Government shelves Priti Patel’s immigration bill during coronavirus outbreak
- Credit: PA
The government has pulled its controversial immigration bill, that seeks to introduce a points-based system after Brexit, from House of Commons business.
The bill - which would have formally ceased freedom of movement with Europe after the Brexit transition period - was pulled from the Commons order paper by Jacob Rees-Mogg ahead of a second reading on Tuesday.
It comes as ministers spent the last week mulling over plans to delay the reading because of the outbreak of the coronavirus, and MPs grappled with new technology as the House of Commons moves into a new 'virtual parliament'.
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Appearing in front of a handful of MPs in the House of Commons, the leader of the Commons Jacob Rees-Mogg confirmed that the government would not be bringing the Immigration Bill back for debate on the scheduled date.
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The Liberal Democrats welcomed the move. Its home affairs spokesperson Christine Jardine said: 'I'm glad the government has listened to Liberal Democrat concerns and decided not to move the immigration bill today. Now Conservative ministers should use this delay to reconsider their destructive plans to end free movement.
'The coronavirus crisis has highlighted the enormous contributions that workers from all over the world make to our NHS, social care and other essential services. They are protecting us and putting their lives on the line every single day.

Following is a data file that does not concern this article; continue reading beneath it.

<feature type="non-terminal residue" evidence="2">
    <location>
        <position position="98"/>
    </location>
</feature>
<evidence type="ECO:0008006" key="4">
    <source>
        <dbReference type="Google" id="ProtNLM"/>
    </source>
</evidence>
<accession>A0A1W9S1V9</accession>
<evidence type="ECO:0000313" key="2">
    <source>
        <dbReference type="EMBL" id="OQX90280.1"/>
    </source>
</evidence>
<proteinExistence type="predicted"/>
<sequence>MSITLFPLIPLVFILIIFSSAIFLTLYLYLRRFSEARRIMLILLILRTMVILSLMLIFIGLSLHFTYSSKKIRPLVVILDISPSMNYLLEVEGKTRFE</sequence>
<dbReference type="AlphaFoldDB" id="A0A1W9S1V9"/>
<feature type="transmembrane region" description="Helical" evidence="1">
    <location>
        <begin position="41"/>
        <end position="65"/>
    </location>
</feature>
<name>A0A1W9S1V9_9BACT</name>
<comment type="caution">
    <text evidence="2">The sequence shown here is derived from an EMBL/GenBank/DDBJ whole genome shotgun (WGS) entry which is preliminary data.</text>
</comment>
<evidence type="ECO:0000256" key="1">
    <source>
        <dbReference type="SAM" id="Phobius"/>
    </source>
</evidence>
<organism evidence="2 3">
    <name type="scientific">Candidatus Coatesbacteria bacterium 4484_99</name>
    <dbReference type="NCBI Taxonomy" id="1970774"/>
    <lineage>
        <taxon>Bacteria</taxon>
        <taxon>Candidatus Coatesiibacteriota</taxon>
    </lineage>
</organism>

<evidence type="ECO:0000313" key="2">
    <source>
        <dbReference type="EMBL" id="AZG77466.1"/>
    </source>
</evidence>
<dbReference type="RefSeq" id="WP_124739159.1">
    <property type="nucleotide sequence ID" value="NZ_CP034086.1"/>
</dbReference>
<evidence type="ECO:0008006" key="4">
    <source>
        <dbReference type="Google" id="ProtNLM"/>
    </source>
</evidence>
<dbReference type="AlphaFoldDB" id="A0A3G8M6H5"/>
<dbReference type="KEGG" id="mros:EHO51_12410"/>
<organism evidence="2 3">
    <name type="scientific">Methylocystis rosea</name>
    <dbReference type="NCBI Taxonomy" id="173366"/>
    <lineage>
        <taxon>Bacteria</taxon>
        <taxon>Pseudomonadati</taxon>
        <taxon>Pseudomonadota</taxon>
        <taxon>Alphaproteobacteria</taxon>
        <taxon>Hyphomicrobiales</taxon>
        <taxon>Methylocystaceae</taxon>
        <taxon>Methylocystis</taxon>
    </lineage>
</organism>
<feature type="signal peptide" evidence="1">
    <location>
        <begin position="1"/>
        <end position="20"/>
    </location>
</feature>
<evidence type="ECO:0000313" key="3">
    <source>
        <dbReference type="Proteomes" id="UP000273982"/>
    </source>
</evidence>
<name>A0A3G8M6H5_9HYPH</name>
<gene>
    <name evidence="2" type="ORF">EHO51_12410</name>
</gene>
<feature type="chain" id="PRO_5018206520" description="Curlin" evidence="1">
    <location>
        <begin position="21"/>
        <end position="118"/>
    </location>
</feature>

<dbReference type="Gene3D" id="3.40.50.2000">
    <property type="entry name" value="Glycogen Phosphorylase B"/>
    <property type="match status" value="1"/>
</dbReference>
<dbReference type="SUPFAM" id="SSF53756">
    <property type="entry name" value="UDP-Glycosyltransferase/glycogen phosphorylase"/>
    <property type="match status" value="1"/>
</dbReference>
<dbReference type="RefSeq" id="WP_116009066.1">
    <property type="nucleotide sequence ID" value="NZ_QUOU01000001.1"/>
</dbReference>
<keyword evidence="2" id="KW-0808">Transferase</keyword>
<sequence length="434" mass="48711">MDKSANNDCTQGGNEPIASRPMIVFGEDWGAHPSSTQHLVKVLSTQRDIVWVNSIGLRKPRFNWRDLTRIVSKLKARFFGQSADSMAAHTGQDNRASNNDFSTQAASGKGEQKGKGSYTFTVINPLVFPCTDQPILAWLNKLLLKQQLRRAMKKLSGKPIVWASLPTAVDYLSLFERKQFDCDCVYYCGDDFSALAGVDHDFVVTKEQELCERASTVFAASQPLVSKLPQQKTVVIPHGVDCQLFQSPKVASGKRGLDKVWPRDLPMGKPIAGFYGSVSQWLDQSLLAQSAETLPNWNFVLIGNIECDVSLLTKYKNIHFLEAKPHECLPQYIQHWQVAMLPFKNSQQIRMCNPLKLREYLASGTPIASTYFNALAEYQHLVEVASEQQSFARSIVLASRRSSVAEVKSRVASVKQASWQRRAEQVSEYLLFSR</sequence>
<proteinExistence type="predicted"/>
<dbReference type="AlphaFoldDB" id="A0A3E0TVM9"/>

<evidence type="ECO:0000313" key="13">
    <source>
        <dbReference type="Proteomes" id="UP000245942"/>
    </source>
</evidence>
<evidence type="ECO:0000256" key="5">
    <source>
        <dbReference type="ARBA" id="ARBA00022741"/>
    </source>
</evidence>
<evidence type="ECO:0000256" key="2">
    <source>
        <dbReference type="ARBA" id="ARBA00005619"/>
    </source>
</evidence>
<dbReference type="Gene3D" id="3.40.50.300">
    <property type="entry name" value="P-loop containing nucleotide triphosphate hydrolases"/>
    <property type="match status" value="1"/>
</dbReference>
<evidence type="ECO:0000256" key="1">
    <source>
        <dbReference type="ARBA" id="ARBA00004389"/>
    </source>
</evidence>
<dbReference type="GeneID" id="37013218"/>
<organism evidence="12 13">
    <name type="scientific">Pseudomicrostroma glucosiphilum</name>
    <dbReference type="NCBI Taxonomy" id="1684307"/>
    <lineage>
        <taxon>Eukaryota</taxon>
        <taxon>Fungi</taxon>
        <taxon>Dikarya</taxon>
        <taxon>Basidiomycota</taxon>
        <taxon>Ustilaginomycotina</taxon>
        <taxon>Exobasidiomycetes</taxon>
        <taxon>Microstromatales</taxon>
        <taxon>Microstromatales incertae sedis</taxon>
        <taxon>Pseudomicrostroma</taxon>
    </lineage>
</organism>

'By ending free movement, the government would make it harder for doctors and nurses to come to work in the NHS and charge them thousands of pounds in fees for the privilege. And it would make it virtually impossible to recruit social care workers from overseas.'
The legislation ushers in a points-based immigration system that has been labelled as prioritising incomes levels over certain skills.
Under the bill, many migrants earning below £25,600 could be barred from living in the UK unless they can prove their occupation is in high demand. Even then, they will need a job offer from an 'approved' sponsor.
The legislation was supposed to come into force January 1st, 2021 and was to be part of 'multi-year programme of change' led by Home Office.
The Home Office has been contacted for comment.
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